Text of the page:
Rear Window

Directed By: Alfred Hitchcock

Starring: James Stewart, Grace Kelly, Wendell Corey, Thelma Ritter, and Raymond Burr

"Why would a man leave his apartment three times on a rainy night with a suitcase and come back three times?"
-L.B. Jefferies (James Stewart)

Alfred Hitchcock was a director known for his inquisitive use of the camera.  There was a certain curiosity about anything and everything he ever depicted on screen, perhaps none more so than his 1954 suspense thriller Rear Window.  The question above from Hitchcock's lead character in the movie embodies this, and it makes perfect sense.  After all, this is a movie that's all about the neighbors, and anyone is naturally a little curious about those who live in the building next door or across the street.  We're wired to be nosy about what's happening around us.

"Here lie the broken bones of L.B. Jefferies."  Jeff (Stewart), a gutsy photographer who got a little too bold on an assignment at a racetrack, has broken his leg and has been holed up in his two-room apartment for six weeks now with nothing to do but look at his neighbors and the lives they're living.  Jeff’s nurse Stella (Thelma Ritter) thinks he’s going to get himself locked up for being a peeping Tom.  His wealthy girlfriend Lisa Fremont (Grace Kelly) would prefer he devoted his energies to her instead of the people outside his window.  When Jeff notices that his neighbor Lars Thorwald (Raymond Burr) suspiciously leaves his apartment at 3am one night and soon thereafter his wife goes missing, Jeff springs into action determined to prove that murder is in the air.  The problem is that no one believes him, initially.

Six weeks with nothing to do but look out your window at the neighbors is enough to drive anyone crazy.  Believe me.  I've been there.  I broke my femur when I was a kid and know firsthand how difficult it is to sit around for all that time.  There's one big difference, however.  My injury was in the 90s, and I had all the entertainment in the world.  While there were only so many reruns of Good Times and Jerry Springer I could watch before taking to the window, my problems were vastly different.  For Jeff back in Rear Window, television is limited and just getting off the ground, video games have yet to arrive, and the mere concept of the Internet is unfathomable.  That's a very different setting from what I had.  The only thing Hitchcock and his screenwriter John Michael Hayes give Jeff to alleviate the monotony of his life is a pair of binoculars.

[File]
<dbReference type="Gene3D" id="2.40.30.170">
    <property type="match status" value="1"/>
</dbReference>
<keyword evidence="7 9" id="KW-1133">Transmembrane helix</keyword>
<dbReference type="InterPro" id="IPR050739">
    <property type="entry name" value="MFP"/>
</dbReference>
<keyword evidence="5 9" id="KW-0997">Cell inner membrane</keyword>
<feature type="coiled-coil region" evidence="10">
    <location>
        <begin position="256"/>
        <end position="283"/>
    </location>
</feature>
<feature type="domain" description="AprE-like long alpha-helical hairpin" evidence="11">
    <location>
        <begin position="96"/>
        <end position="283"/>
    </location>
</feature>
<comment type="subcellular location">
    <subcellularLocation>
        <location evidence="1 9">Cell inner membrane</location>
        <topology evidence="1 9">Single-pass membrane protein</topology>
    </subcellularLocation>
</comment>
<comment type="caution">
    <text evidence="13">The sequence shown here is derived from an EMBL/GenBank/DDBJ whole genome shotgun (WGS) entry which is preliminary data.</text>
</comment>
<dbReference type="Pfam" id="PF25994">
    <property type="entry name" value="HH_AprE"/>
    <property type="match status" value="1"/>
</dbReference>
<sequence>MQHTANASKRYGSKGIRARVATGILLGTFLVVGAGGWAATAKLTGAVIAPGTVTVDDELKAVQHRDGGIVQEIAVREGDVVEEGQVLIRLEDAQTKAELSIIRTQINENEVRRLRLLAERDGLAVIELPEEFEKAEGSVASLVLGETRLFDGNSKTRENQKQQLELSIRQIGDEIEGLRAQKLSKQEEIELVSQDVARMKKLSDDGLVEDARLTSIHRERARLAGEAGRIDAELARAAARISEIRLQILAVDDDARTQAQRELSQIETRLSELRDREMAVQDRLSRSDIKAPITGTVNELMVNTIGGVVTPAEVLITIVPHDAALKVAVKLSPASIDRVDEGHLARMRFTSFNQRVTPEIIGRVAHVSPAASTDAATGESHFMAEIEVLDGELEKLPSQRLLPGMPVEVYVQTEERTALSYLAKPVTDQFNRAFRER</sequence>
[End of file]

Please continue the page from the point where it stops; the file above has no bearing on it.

Boredom is certainly a major theme in Rear Window, but it's no boring film by any measure.  Hitchcock masterfully plays off Jeff's listlessness to build curiosity and suspense throughout the movie.  With most of the film spent looking at a camera shot of Jeff's window and the lives that carry on within the camera's viewpoint, Hitchcock helps us to better understand Jeff's curiosity.  Adding camera shots through the lenses of binoculars and a vibrant, playful score only enhance this.  While most of the film is fairly upbeat, there are some moments where Jeff's curiosity leads the audience to some darker places.  In these moments, Hitchcock uses the silence of the dead of night to build utter terror in an instant.  He uses the shadows and one creepy character delivered by Raymond Burr to deliver fear in its rawest form.

The actors give outstanding performances as Hitchcock brings out the best in them.  The always enjoyable James Stewart, who frequently collaborated with Hitch, gives us one lovable protagonist in Jeff.  Stewart brings all the wit and sarcasm needed to carry a film like this.  With more time on camera than anyone else, he endears the audience and makes us believe his story.  As his girlfriend Lisa Fremont, Grace Kelly has a looming presence on camera.  Both enchanting and alluring, Kelly has palpable chemistry with Stewart.  When she’s on screen, everything just clicks.  Finally, we have Thelma Ritter as Jeff's nurse Stella.  She does nothing but tell the truth throughout the film in the most hilarious way possible.

Beyond the boredom, curiosity, and ultimately the suspense that fuel Rear Window, there's some interesting symbolism that's hard to deny.  In his neighbors, Hitchcock gives Jeff and Lisa all the potential ways in which their relationship can play out.  First, they have a reflection of themselves in Thorwald and his bedridden wife (Irene Winston) in which one spouse allegedly kills the other.  Playing of Jeff’s fears of living the dull high life with Lisa, they also have a vision of their possible future together in the young newlyweds (Rand Harper and Havis Davenport) who always make love but never do anything else with their lives.  Finally, they a vision of their possible future apart in which Miss Torso (Georgine Darcy), the hot blonde girl across the street and a socialite like Lisa, frequently entertains the "wolves" and Miss Lonelyhearts (Judith Evelyn), a depressed older woman, drinks wine by herself at dinner time.  All of these interesting variations on life with or without a partner resonate with the challenges Jeff and Lisa face as a couple throughout the movie.

All in all, it's hard to deny that Rear Window is one of the all-time great movies.  It's a towering piece of cinema that seems so simple but is far more complex than one would assume.  It's a brilliant exercise in building curiosity and suspense throughout a film.  It's a movie that has influenced many others that have followed over the years.  There's no other film quite like it.  It's truly Alfred Hitchcock at his finest.  Rear Window gets a sober rating.